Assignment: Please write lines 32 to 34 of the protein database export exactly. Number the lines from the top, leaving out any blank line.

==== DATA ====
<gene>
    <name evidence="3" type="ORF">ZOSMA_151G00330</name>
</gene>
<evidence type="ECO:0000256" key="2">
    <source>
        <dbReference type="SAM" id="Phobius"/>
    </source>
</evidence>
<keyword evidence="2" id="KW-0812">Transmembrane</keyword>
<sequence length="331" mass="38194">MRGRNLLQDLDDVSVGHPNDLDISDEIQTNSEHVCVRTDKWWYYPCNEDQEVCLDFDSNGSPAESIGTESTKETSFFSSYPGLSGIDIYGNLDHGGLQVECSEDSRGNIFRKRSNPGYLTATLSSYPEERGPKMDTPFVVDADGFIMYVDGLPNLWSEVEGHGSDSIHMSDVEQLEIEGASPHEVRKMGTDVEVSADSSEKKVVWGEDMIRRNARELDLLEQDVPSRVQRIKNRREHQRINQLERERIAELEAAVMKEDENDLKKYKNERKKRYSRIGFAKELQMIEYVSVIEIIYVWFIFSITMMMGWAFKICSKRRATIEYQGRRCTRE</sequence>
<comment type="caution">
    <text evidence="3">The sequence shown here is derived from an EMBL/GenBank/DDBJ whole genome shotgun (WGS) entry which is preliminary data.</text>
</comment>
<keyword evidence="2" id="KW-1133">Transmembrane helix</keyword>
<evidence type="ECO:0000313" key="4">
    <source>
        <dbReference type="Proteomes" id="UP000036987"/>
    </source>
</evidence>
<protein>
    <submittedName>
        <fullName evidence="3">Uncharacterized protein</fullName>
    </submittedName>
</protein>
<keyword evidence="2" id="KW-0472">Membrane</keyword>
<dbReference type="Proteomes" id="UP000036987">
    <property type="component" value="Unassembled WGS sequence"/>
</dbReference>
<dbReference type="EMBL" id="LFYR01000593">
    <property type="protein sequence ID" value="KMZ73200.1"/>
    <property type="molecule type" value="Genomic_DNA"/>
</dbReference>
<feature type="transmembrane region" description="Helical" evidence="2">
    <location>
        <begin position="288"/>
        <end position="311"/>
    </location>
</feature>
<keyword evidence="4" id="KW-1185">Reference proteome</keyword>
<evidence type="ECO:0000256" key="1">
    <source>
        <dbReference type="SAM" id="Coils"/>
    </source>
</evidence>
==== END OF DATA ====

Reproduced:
</dbReference>
<feature type="transmembrane region" description="Helical" evidence="2">
    <location>